For Dasler, all retailers should be learning from the luxury department stores. “I don’t think hiring Mandarin-speaking staff is any more expensive than hiring normal staff these days, and something simple, such as a tasteful ‘welcome’ sign in the window written in Chinese, can also have a big effect,” he says.
“They also need to market themselves. If I were an indie I would contact Visit Britain and NWEC and so on. NWEC has a Chinese-language website that gets half a million hits a month from Chinese visitors alone.”
Value Retail business director Sylvie Freund-Pickavance agrees that service is key, arguing that the traditional stereotype of the Chinese as hyper-efficient, transaction-focused shoppers should not be confused with a lack of concern about customer service.
“Often they don’t speak the language, so they can’t express themselves properly, and because they are on tours they have little time,” she says. “Chinese people that are able to leave China to go on a trip have also done a lot of research, so they have a clear idea of what they want to do and maybe go a little faster, but they still want a high level of service.”
To cater for this, Bicester has a Chinese-language welcoming address for tour parties, explaining what can be bought where and any special promotions, and all food outlets have translated menus.
Other cultural phenomena are less obvious. Freund-Pickavance notes, for example, that the number four is considered unlucky in China because it sounds like death, so promotions based on the number four are likely to go down badly (many Chinese department stores even ‘miss out’ a fourth floor, instead skipping straight from three to five). By contrast, the number eight is considered lucky and can be used to drive sales.
Chinese-language signage, lucky numbers and familiar credit card machines are not the only cultural issues retailers need to tackle, however. They also need to understand what Chinese visitors - and different kinds of Chinese visitors - want to buy.
Most Chinese shoppers want luxury goods and the UK is seen as a reliable place to get them without falling foul of counterfeits. However, whereas first-time Chinese visitors to the UK used to roll off tour buses and queue unglamorously outside the likes of Louis Vuitton for their trophy purchase, the number of Chinese tourists who are making repeat visits to the UK is increasing, and shopping habits are becoming more subtle.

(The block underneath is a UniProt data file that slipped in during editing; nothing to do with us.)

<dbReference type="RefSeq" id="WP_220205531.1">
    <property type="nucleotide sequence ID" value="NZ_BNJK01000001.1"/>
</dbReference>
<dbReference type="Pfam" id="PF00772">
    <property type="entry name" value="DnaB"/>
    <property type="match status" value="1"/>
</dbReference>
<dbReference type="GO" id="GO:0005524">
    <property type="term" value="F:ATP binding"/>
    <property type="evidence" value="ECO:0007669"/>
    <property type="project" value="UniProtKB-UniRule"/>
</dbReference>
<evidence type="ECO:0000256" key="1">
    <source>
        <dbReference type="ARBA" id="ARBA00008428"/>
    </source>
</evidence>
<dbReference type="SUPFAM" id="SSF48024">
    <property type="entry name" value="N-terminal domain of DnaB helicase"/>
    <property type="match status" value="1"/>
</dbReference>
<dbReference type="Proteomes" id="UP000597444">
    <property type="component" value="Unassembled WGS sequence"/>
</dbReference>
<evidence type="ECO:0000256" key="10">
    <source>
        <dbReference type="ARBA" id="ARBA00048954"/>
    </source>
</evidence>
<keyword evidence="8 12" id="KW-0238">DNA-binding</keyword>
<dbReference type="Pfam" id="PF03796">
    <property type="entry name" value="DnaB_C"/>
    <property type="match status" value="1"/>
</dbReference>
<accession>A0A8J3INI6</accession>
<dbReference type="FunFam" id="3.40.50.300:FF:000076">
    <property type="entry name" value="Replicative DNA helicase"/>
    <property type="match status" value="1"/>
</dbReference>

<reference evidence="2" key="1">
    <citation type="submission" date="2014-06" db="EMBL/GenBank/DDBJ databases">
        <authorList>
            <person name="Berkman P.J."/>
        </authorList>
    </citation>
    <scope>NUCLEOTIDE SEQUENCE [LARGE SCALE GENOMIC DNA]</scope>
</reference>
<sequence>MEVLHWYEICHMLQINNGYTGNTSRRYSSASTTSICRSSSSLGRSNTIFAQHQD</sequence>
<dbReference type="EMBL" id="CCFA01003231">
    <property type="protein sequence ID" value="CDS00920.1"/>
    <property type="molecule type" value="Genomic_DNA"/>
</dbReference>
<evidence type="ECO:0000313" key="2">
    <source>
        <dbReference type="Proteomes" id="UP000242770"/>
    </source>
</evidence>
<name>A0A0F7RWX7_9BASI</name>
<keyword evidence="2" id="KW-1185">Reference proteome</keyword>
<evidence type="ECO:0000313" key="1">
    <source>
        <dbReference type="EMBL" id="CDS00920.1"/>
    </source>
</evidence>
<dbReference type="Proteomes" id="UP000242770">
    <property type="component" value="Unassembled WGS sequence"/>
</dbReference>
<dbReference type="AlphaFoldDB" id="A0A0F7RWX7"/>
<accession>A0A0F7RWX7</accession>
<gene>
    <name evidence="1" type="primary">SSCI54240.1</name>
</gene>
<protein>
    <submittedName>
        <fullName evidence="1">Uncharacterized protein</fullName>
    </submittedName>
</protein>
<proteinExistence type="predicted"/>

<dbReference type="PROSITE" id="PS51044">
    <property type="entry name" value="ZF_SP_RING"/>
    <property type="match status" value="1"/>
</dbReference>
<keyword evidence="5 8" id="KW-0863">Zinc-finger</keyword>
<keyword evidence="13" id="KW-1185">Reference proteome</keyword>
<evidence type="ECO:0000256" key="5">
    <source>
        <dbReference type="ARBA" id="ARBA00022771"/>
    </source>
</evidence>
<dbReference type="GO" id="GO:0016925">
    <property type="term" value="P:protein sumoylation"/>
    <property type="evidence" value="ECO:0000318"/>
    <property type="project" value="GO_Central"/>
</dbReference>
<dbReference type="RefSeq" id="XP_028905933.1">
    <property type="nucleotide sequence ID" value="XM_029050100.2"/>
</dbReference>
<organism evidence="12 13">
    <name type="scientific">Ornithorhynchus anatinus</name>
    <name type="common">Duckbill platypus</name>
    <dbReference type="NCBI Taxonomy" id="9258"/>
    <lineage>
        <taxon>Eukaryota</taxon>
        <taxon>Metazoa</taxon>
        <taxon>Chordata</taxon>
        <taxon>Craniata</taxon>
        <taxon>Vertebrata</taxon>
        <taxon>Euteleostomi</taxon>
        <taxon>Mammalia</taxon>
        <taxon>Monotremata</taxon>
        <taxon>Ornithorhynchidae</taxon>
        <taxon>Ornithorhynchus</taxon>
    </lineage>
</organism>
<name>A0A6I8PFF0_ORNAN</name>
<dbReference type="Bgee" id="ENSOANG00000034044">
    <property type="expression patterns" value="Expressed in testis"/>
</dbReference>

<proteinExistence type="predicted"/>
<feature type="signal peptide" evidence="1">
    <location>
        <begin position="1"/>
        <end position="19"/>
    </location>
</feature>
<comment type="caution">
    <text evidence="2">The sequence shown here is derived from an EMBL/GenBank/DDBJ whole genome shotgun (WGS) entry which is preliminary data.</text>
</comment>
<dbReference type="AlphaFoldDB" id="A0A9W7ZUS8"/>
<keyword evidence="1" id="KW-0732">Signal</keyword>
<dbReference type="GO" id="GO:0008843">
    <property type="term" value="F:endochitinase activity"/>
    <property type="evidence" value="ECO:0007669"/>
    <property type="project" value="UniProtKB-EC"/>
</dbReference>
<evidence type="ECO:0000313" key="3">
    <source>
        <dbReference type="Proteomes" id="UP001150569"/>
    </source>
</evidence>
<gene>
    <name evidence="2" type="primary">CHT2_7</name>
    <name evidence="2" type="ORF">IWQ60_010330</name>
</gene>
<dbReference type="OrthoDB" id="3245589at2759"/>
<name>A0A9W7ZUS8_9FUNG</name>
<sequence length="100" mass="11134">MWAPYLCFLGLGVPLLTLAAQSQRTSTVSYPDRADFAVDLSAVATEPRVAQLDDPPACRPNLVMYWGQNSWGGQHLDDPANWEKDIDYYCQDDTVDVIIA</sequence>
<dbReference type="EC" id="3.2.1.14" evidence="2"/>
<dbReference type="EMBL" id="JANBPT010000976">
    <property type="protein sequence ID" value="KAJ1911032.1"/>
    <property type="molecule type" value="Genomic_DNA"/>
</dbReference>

Tyrrell says: “They are becoming more savvy when it comes to the brands they will purchase, and even the items within the brands they purchase. Anyone that has bought a luxury handbag, for example, from a UK brand is more sophisticated in their next purchases. They are looking for things that are unique, but also brands that are uniquely British.”
Stores such as premium London indie Browns Focus have reported a shift of attention and spend towards “younger, edgier designers” that are less showy than some of the bigger-name brands, and are not yet known in China - presenting a major opportunity for independents to get in on the act.
Freund-Pickavance notes that luxury designers like Matthew Williamson and Alexander McQueen perform particularly well, because they are not widely known in China but “appeal to a Chinese sense of style”.
There is also growing scope for mid-market retailers, who may not offer the kind of luxury Chinese shoppers often seek but offer trend-led pieces that are exclusive by dint of being bought in Europe. Even the UK versions of retailers such as Zara and Mango, which have a large presence in China, are seen by more fashionable Chinese as better for trend-led goods than their equivalents at home.
Wherever you sit in the market, this invasion is too big an opportunity to ignore.